Perhaps the ultimate balancing act in business succession is transitioning an advisory practice to a family member.
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Not only does this strategy require advance succession planning (i.e., 10 years or more), it also must integrate retirement planning, estate planning, tax planning and sometimes, conflict management into the solutions as non-owner family members also tend to expect to receive some value from the transition, as the advisory business is often one of the family’s largest, most valuable assets.
Family dynamics require that a founding owner make a number of important decisions, after due consideration:
a) Are the family members in question capable of running the business?
b) Are they qualified in the eyes of the clients?
c) How will the business be structured?
d) How will the successors be paid, and the payment obligations secured and collateralized?
e) How does a retiring owner ensure fair treatment of all family members, even those who don’t participate in the business?
To be certain, the formula for disaster is to let the owner’s children inherit and own the business equally when one child is working in the business and the others are not. In the event all of the children of a family business are not actively engaged in the business, which is probably the norm, only those who are actively engaged, day-to-day, should be permitted to retain an ongoing ownership interest and management role. That having been said, the financial interests of the children not actively engaged in the family business should be required to be bought out at a reasonable value and over a reasonable timeframe.
Transitioning control to a family member, like transitioning to an employee, requires that the parties begin the process at least ten years early. By way of perspective, third-party buyers and sellers “cut the deal” and then move on; it’s over and done with. Family members continue to meet and talk and interact for generations to come, before, during and after the transition. To be sure, the failure or success of the family business transaction or succession plan, even the continuing business growth, will be revisited and will affect generations of family members, owners or not.
The starting point for this strategy, assuming the talent and desire to perpetuate a family business exists, is to have the advisory business formally valued by an outside third-party, and have it re-valued every couple of years. This is a critical step, and learning/planning tool, for both sides of the transaction, especially for non-owner family members.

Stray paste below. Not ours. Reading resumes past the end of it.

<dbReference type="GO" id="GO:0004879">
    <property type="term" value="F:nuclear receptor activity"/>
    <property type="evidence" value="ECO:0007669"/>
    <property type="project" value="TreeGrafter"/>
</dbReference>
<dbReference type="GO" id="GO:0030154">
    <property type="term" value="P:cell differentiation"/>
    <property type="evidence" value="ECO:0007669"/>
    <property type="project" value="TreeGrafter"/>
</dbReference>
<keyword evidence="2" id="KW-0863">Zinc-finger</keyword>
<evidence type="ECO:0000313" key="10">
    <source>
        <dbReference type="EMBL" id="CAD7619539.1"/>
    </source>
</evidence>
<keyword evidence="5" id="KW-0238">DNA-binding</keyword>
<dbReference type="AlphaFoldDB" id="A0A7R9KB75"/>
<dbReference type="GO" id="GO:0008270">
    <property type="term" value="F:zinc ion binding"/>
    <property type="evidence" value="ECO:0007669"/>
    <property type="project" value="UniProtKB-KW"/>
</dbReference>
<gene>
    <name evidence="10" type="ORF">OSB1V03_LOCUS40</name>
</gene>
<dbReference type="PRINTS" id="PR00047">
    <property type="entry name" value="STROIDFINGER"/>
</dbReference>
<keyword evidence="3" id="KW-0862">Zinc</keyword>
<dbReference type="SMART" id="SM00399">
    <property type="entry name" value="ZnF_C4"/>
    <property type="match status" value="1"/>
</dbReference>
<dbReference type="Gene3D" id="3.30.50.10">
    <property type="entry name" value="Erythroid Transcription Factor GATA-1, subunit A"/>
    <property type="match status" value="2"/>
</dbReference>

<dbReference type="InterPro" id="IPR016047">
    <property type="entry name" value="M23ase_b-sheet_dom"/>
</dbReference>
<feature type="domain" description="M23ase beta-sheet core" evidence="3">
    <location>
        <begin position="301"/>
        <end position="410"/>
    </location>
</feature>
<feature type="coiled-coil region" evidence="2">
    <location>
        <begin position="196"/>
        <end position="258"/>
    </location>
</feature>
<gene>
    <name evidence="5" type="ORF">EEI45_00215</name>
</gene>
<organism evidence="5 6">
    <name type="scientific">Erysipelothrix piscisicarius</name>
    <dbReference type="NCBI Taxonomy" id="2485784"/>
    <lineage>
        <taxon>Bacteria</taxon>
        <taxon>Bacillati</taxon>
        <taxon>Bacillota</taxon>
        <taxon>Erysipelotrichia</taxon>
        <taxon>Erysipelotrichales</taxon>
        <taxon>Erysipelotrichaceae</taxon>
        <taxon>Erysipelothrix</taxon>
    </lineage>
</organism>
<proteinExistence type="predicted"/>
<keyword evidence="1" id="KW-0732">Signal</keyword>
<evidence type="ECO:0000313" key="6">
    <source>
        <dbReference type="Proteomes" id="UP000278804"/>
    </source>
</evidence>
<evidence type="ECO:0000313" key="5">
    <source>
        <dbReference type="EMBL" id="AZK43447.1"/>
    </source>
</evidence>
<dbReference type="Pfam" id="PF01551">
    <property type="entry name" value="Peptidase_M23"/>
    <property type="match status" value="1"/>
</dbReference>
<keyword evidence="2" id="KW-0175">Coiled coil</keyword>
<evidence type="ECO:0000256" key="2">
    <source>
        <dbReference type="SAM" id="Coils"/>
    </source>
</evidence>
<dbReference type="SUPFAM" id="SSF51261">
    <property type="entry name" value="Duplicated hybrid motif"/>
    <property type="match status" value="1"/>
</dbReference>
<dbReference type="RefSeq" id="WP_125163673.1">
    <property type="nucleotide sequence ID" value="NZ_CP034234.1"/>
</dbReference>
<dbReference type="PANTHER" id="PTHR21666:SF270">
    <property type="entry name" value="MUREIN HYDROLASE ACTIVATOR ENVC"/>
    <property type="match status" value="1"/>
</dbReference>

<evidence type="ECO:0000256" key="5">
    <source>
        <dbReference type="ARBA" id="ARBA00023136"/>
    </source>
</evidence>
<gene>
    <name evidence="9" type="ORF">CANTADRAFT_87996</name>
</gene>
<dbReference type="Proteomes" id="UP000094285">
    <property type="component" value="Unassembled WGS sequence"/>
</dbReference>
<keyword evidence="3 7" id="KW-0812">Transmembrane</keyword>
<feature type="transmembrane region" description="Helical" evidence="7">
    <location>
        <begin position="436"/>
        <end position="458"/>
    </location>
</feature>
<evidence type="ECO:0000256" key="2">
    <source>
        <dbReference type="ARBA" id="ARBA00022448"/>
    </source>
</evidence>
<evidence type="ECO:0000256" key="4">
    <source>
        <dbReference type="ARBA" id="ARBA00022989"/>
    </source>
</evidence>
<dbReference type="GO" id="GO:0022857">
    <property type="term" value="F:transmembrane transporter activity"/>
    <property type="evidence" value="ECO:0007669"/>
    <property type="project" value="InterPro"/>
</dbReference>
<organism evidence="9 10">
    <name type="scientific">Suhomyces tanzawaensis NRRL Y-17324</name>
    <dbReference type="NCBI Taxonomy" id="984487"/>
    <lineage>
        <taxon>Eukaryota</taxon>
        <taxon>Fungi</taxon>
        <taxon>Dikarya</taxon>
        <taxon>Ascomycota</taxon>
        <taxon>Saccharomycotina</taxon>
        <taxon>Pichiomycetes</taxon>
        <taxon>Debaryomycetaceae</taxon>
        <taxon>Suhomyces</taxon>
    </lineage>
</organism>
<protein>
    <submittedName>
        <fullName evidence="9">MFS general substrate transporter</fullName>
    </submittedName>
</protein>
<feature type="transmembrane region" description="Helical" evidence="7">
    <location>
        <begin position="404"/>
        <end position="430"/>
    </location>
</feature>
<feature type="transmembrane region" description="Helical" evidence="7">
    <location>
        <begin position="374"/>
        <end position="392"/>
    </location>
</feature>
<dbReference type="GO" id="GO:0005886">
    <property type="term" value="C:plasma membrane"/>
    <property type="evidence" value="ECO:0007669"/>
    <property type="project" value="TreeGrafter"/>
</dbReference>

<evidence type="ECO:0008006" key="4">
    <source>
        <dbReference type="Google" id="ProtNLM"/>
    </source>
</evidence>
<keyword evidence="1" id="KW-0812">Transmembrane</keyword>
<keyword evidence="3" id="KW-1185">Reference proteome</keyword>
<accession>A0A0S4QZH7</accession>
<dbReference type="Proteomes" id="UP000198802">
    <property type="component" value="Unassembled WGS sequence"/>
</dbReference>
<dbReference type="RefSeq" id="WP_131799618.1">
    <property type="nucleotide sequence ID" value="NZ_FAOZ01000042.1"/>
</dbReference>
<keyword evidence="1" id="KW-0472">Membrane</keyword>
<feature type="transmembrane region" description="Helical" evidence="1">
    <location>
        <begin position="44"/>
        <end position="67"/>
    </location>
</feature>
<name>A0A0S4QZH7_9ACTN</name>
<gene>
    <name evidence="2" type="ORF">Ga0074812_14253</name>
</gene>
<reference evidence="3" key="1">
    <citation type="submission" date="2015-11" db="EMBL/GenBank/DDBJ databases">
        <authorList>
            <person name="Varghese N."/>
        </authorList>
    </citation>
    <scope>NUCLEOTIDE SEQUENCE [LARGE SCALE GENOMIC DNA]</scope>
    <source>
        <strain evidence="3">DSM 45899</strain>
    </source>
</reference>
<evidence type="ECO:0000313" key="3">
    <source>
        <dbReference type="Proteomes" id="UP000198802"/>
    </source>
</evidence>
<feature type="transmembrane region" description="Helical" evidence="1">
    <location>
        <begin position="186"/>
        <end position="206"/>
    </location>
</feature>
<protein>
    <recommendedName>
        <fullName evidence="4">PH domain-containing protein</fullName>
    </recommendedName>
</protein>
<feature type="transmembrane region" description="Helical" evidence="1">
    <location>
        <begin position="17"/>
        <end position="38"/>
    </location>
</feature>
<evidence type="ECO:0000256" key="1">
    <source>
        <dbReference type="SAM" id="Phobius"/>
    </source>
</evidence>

Most founding owners tend to believe their business is more valuable than it really is; next generation family members tend to significantly undervalue an intangible advisory business. In either case, applying a “multiple of revenue” is a big, big mistake, in almost every case. Remember - the succeeding generation of owners can pick an arbitrary multiple of revenue just as easily and just as (in) accurately as the founding and exiting ownership can. Formal valuations are the best answer.
Life insurance often is utilized in a transition plan, but don’t rely too heavily on its power to solve problems or to achieve the realization of value for your business. Plan instead on transferring the business during the founding owner’s/parent’s lifetime, in tranches, such as 20% to 25% at a time. Go slowly, and don’t sell the next tranche until the previous one is paid for. Apply minority discounts sparingly. Life insurance is always a back-up plan and often only applies to the last tranche of stock still in the founding owner’s hands, typically conveyed through a shareholders’ agreement or buy-sell agreement.
Too often, founding owners spend their time working in the business rather than on the business; when it comes time to plan for transition, they’re often shocked at the amount of work and the emotions involved. But as with the other strategies, integrating the next generation into the business process often improves the business and helps it grow and prepare for the future – if the process begins early enough. Set aside two days a year, maybe as part of a weekend retreat, and force this process into the business building cycle at least ten years before you think you might want to retire – the worst mistake you’ll make is to plan ahead.
Perpetuating a legacy may be hard work, but if done correctly, it may be the most important work an owner will ever do.